White House spokeswoman Jen Psaki said Mexico had now deployed 10,000 troops across its southern border to stem the soaring numbers of migrants from Central America crossing the country in an attempt to reach the US. Enforcement operations for rounding up immigrants heading for the US border were launched last month. The operations involve members of Mexico’s National Guard militarised police force, along with soldiers, members of the navy and immigration officials.
Ms Psaki said the beefed-up deployment to Mexico’s southern border had resulted in twice as many migrants being blocked each day.
A Mexican National Guard member deployed to the area said the force’s daily arrest rate had doubled in recent weeks.
In January, just before Mr Biden took office, Guatemala deployed security forces to halt a US-bound caravan of migrants and government officials there have vowed to keep up the pressure.
Honduras also deployed forces in response to a small US-bound migrant caravan over Easter.
White House aide Tyler Moran said the Biden administration secured agreements with Mexico, Honduras and Guatemala to put more troops on their own borders.
Mr Biden is keen to distance himself from Donald Trump’s anti-immigration “build the wall” rhetoric and intends to nominate two critics of the former President’s policies to key positions in his administration.
Chris Magnus, the chief of police in Tucson, Arizona, is Mr Biden’s choice to lead US Customs and Border Protection (CBP), the agency charged with border security and facilitating legal trade and travel.
Ur Jaddou will be nominated as director of US Citizenship and Immigration Services (USCIS), which handles immigration paperwork and processing.
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It emerged last week that Washington was considering a cash transfer programme to help tackle the economic issues leading migrants from Central American countries to head north.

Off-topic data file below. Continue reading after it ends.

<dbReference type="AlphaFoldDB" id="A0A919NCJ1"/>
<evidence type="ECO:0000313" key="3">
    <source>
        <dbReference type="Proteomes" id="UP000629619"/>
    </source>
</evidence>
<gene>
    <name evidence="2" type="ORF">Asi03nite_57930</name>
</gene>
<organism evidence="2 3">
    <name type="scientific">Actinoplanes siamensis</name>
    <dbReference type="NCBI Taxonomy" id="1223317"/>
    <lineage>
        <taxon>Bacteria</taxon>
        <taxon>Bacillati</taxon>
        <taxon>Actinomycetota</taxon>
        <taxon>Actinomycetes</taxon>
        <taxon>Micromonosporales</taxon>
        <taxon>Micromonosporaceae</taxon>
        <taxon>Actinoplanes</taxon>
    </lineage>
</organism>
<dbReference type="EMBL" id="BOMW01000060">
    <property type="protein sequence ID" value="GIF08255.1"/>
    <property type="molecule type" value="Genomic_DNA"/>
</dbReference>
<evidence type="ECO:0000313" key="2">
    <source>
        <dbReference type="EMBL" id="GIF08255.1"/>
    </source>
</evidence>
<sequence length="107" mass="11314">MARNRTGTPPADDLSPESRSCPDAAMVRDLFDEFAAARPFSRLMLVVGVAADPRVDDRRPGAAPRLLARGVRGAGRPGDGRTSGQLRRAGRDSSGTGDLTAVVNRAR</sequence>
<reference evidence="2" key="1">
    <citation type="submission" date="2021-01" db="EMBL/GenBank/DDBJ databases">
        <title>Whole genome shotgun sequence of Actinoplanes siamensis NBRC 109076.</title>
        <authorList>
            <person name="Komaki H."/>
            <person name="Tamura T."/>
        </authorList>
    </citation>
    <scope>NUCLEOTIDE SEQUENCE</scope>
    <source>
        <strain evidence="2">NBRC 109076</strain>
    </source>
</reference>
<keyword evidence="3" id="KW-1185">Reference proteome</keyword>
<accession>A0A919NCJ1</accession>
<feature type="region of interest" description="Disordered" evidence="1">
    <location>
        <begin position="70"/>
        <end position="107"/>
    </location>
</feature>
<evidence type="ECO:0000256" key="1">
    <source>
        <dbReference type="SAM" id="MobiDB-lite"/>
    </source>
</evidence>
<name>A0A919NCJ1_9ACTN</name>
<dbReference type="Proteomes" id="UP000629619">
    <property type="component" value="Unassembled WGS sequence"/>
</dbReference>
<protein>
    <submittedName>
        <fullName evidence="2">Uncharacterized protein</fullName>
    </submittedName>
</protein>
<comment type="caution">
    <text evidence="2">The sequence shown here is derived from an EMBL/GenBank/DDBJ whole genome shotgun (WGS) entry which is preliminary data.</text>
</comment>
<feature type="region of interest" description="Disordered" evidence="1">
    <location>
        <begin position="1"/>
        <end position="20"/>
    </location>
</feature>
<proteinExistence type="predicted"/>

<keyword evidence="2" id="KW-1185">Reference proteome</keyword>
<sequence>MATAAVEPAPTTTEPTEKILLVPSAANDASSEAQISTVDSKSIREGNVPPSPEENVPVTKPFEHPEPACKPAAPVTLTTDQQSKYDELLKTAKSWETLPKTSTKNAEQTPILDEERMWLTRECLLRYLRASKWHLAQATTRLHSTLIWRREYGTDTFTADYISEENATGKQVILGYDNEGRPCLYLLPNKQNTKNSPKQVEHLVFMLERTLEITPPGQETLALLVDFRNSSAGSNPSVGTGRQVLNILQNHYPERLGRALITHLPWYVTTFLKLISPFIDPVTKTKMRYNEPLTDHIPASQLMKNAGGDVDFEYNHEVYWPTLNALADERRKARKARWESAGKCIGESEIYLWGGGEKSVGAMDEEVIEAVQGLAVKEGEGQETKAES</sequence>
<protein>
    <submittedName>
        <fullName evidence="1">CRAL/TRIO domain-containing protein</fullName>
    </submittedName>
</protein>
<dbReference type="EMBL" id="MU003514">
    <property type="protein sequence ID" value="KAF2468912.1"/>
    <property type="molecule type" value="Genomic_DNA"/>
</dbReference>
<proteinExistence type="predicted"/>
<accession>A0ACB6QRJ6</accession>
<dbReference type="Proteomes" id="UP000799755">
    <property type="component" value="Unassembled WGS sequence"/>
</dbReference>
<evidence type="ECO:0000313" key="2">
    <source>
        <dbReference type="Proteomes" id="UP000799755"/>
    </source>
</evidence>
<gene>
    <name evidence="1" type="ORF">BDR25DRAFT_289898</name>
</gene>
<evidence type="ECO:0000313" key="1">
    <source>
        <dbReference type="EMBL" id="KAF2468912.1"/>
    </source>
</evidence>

The potential programme would target people in the Northern Triangle region of Guatemala, Honduras and El Salvador.
Around 168,000 people were picked up by US Border Patrol agents at the Mexican border last month, the highest monthly tally since March 2001 and part of steadily increasing arrivals in recent months.
White House southern border coordinator Roberta Jacobson said: “We’re looking at all of the productive options to address both the economic reasons people may be migrating, as well as the protection and security reasons.
“The one thing I can promise you is the US government isn’t going to be handing out money or checks to people.”
Washington has used the USAID’s Office of Transition Initiatives to fund work-for-cash programs in post-conflict nations such as Colombia.
Among the options for cash transfers would be to channel funds to individuals through international or local non-governmental organisations that would vet them.
Mexico has proposed similar cash transfer programs as an option during recent meetings with US officials in Mexico City.
The Mexican government has piloted such projects on a limited scale in Central America, modelled on cash grants it gives to the young unemployed and small farmers, a key pillar of President Andres Manuel Lopez Obrador’s domestic welfare programmes.